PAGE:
"With the whole Oscars thing, there was a big gap between what I thought the problem was versus what the problem really was," the star admitted.
Kevin Hart is opening up about the road to recovery after his near fatal accident last September.
During an interview with Men's Health, the Hollywood heavy hitter says he can't remember what happened when the 1970 Plymouth Barracuda crashed off the side of the road in Malibu.
"I can't tell you nothing about it. Isn't that scary? The first thing I remember is being in the ambulance with my wife," the 40-year-old father-of-three admitted.
The "Ride Along" actor is on his way to a full recovery and says his "second chance" at life is helping him become a better person.
"It's a resurrection. That's the best way for me to put it. I feel like the other version of myself died in that moment and this new version was born to understand and to do better," he explained, adding, "Sometimes you're not going to get it when you're supposed to get it. But when it comes and that light bulb goes off, holy f--k."
Lying in the hospital bed after the crash -- unable to move for the first few days -- helped the star reflect on what is important in his life, according to Hart.
"It's not fame. It's not money. It's not jewelry, cars, or watches. What matters are relationships. You know, the people that were helping me get up and out of the bed. The biggest realization came from something somebody told me. You can't be married to your career and date your family. That blew me the f--k away."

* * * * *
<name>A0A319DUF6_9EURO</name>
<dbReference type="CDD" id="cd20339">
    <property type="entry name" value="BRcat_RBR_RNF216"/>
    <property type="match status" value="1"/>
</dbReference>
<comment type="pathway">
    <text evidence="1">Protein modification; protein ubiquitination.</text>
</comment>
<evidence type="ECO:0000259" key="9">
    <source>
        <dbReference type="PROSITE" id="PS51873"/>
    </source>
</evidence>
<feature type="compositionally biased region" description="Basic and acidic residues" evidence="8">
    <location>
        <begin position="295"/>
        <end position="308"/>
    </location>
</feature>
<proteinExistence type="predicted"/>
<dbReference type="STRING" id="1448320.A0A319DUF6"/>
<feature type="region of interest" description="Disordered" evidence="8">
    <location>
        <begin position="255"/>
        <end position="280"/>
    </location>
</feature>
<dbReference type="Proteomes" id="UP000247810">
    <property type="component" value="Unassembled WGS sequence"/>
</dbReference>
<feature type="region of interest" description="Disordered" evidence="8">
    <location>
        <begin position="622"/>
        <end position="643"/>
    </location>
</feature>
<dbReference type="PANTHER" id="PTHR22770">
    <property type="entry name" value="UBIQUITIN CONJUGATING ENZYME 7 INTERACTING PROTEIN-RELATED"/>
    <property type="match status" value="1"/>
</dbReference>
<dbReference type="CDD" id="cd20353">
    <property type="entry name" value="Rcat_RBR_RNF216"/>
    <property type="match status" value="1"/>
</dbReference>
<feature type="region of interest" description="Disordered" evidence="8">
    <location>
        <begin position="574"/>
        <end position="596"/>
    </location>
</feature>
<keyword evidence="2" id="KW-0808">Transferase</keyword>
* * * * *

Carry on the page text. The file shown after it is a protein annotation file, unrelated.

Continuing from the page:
Now he is more committed to his family, where he enjoys "sitting with the kids before and after dinner" and taking the dog for a walk. His wife, Eniko, has noticed a transformation as well.
"There were times where he was here but not really here. Not to say he wasn't a family man before, but he's expressed that the accident made him make up for some of the time missed because of work," the former model, 35, divulged.
Even his "Jumanji" co-stars realize the changes in the comedian with The Rock saying, "When someone stares death in the eyes – and lives – you instantly become newly informed on just how fragile life is," while Jack Black admitted, "I visited him a few weeks after the accident, and he seemed to be coming from a different place emotionally and spiritually."
In figuring out how to be the best version of himself after the accident, Hart is focusing on owning his mistakes.
"I'm a firm believer in laying in the bed that you made. If there's something that you did, then you did it. You know, there's no wiggle room around it. You can address it, and then you can move on."
This new outlook has made him reassess last year's Oscar controversy when he stepped down from hosting the event after his past anti-gay tweets surfaced, including calling someone a "fat f-g," saying a person looked like "a gay bill board for AIDS" and a joke about him breaking a dollhouse over his son's head after telling him to "stop acting gay."
"With the whole Oscars thing, there was a big gap between what I thought the problem was versus what the problem really was," Hart said.
It took conversations with his celebrity confidants to point out his apology never included him understanding why he was wrong and that he should have condemned any violence against someone for being gay.
"It wasn't until close friends like Wanda Sykes, Lee Daniels, and Ellen [DeGeneres] talked to me and explained what they didn't hear me say that I understood. Then I was like, 'Oh, shit -- I did f--k up.'"
"I don't care if you're gay or not gay. I'm a people person. I'm going to love you regardless," he added.
The March issue of Men's Health hits stands on February 11.
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